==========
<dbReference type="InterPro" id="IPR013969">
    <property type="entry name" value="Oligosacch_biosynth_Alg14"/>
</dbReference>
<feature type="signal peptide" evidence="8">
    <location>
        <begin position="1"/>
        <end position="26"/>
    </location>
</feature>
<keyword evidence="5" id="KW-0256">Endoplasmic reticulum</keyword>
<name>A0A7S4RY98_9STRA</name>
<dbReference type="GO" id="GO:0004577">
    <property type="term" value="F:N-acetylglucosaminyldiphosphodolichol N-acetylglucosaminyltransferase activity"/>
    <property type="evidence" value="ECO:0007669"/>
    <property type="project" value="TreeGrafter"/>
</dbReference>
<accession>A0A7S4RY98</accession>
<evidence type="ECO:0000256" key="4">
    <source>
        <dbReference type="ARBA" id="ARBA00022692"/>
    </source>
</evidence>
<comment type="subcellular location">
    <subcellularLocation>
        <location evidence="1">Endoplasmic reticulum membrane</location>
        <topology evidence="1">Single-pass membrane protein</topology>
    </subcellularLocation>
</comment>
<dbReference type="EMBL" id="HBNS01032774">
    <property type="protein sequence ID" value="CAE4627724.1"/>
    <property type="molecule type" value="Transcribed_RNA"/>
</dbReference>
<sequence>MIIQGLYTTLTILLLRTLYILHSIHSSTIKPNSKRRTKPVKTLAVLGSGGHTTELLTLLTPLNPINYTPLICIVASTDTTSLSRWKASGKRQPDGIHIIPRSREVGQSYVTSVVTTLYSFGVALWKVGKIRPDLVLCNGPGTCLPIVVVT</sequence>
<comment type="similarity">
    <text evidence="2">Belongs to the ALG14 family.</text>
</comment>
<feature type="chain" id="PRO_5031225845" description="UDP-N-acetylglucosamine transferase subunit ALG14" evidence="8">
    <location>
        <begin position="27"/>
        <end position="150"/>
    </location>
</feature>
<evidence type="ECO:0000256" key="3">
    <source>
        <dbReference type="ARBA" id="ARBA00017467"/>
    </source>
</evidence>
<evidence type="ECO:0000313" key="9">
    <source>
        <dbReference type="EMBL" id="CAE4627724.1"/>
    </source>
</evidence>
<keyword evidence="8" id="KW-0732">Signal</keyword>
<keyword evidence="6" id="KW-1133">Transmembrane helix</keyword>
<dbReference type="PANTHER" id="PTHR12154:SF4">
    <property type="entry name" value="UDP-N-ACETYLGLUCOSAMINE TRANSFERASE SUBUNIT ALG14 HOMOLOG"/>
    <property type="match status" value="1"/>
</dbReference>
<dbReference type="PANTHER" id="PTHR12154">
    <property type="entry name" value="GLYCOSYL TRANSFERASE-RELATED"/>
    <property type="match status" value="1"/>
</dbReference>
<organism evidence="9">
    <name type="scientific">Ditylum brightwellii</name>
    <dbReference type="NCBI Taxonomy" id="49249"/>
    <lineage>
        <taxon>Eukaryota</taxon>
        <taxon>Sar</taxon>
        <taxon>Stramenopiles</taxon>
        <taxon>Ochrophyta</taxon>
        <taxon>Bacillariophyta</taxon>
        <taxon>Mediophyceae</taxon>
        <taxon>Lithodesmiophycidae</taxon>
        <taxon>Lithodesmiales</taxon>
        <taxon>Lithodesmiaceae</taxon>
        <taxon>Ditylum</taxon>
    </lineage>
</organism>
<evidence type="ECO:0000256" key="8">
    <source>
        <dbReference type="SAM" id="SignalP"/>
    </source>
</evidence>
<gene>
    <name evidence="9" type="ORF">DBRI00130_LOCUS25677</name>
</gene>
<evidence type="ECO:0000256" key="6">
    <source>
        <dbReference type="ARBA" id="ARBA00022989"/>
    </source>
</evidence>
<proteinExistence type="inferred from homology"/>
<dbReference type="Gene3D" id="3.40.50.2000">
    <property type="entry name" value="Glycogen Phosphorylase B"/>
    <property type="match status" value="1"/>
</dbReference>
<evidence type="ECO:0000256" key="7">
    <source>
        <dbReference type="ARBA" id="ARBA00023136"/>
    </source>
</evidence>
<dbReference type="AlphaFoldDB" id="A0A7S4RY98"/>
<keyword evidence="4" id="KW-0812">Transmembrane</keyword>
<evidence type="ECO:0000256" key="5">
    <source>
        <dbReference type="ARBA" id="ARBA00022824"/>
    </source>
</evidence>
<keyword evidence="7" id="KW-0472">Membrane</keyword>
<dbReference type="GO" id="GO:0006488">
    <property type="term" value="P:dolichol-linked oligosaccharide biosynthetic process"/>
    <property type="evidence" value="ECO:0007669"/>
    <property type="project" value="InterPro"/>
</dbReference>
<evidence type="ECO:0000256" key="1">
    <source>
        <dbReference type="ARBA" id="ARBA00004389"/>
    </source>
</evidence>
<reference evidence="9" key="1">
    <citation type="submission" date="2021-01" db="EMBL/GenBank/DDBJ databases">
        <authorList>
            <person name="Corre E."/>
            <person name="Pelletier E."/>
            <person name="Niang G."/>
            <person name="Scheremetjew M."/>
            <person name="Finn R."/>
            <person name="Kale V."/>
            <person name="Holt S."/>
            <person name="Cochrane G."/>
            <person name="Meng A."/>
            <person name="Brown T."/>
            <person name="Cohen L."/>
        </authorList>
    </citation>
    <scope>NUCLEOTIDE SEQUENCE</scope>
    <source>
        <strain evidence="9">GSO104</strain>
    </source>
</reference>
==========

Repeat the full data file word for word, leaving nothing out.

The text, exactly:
<dbReference type="InterPro" id="IPR013969">
    <property type="entry name" value="Oligosacch_biosynth_Alg14"/>
</dbReference>
<feature type="signal peptide" evidence="8">
    <location>
        <begin position="1"/>
        <end position="26"/>
    </location>
</feature>
<keyword evidence="5" id="KW-0256">Endoplasmic reticulum</keyword>
<name>A0A7S4RY98_9STRA</name>
<dbReference type="GO" id="GO:0004577">
    <property type="term" value="F:N-acetylglucosaminyldiphosphodolichol N-acetylglucosaminyltransferase activity"/>
    <property type="evidence" value="ECO:0007669"/>
    <property type="project" value="TreeGrafter"/>
</dbReference>
<accession>A0A7S4RY98</accession>
<evidence type="ECO:0000256" key="4">
    <source>
        <dbReference type="ARBA" id="ARBA00022692"/>
    </source>
</evidence>
<comment type="subcellular location">
    <subcellularLocation>
        <location evidence="1">Endoplasmic reticulum membrane</location>
        <topology evidence="1">Single-pass membrane protein</topology>
    </subcellularLocation>
</comment>
<dbReference type="EMBL" id="HBNS01032774">
    <property type="protein sequence ID" value="CAE4627724.1"/>
    <property type="molecule type" value="Transcribed_RNA"/>
</dbReference>
<sequence>MIIQGLYTTLTILLLRTLYILHSIHSSTIKPNSKRRTKPVKTLAVLGSGGHTTELLTLLTPLNPINYTPLICIVASTDTTSLSRWKASGKRQPDGIHIIPRSREVGQSYVTSVVTTLYSFGVALWKVGKIRPDLVLCNGPGTCLPIVVVT</sequence>
<comment type="similarity">
    <text evidence="2">Belongs to the ALG14 family.</text>
</comment>
<feature type="chain" id="PRO_5031225845" description="UDP-N-acetylglucosamine transferase subunit ALG14" evidence="8">
    <location>
        <begin position="27"/>
        <end position="150"/>
    </location>
</feature>
<evidence type="ECO:0000256" key="3">
    <source>
        <dbReference type="ARBA" id="ARBA00017467"/>
    </source>
</evidence>
<evidence type="ECO:0000313" key="9">
    <source>
        <dbReference type="EMBL" id="CAE4627724.1"/>
    </source>
</evidence>
<keyword evidence="8" id="KW-0732">Signal</keyword>
<keyword evidence="6" id="KW-1133">Transmembrane helix</keyword>
<dbReference type="PANTHER" id="PTHR12154:SF4">
    <property type="entry name" value="UDP-N-ACETYLGLUCOSAMINE TRANSFERASE SUBUNIT ALG14 HOMOLOG"/>
    <property type="match status" value="1"/>
</dbReference>
<dbReference type="PANTHER" id="PTHR12154">
    <property type="entry name" value="GLYCOSYL TRANSFERASE-RELATED"/>
    <property type="match status" value="1"/>
</dbReference>
<organism evidence="9">
    <name type="scientific">Ditylum brightwellii</name>
    <dbReference type="NCBI Taxonomy" id="49249"/>
    <lineage>
        <taxon>Eukaryota</taxon>
        <taxon>Sar</taxon>
        <taxon>Stramenopiles</taxon>
        <taxon>Ochrophyta</taxon>
        <taxon>Bacillariophyta</taxon>
        <taxon>Mediophyceae</taxon>
        <taxon>Lithodesmiophycidae</taxon>
        <taxon>Lithodesmiales</taxon>
        <taxon>Lithodesmiaceae</taxon>
        <taxon>Ditylum</taxon>
    </lineage>
</organism>
<evidence type="ECO:0000256" key="8">
    <source>
        <dbReference type="SAM" id="SignalP"/>
    </source>
</evidence>
<gene>
    <name evidence="9" type="ORF">DBRI00130_LOCUS25677</name>
</gene>
<evidence type="ECO:0000256" key="6">
    <source>
        <dbReference type="ARBA" id="ARBA00022989"/>
    </source>
</evidence>
<proteinExistence type="inferred from homology"/>
<dbReference type="Gene3D" id="3.40.50.2000">
    <property type="entry name" value="Glycogen Phosphorylase B"/>
    <property type="match status" value="1"/>
</dbReference>
<evidence type="ECO:0000256" key="7">
    <source>
        <dbReference type="ARBA" id="ARBA00023136"/>
    </source>
</evidence>
<dbReference type="AlphaFoldDB" id="A0A7S4RY98"/>
<keyword evidence="4" id="KW-0812">Transmembrane</keyword>
<evidence type="ECO:0000256" key="5">
    <source>
        <dbReference type="ARBA" id="ARBA00022824"/>
    </source>
</evidence>
<keyword evidence="7" id="KW-0472">Membrane</keyword>
<dbReference type="GO" id="GO:0006488">
    <property type="term" value="P:dolichol-linked oligosaccharide biosynthetic process"/>
    <property type="evidence" value="ECO:0007669"/>
    <property type="project" value="InterPro"/>
</dbReference>
<evidence type="ECO:0000256" key="1">
    <source>
        <dbReference type="ARBA" id="ARBA00004389"/>
    </source>
</evidence>
<reference evidence="9" key="1">
    <citation type="submission" date="2021-01" db="EMBL/GenBank/DDBJ databases">
        <authorList>
            <person name="Corre E."/>
            <person name="Pelletier E."/>
            <person name="Niang G."/>
            <person name="Scheremetjew M."/>
            <person name="Finn R."/>
            <person name="Kale V."/>
            <person name="Holt S."/>
            <person name="Cochrane G."/>
            <person name="Meng A."/>
            <person name="Brown T."/>
            <person name="Cohen L."/>
        </authorList>
    </citation>
    <scope>NUCLEOTIDE SEQUENCE</scope>
    <source>
        <strain evidence="9">GSO104</strain>
    </source>
</reference>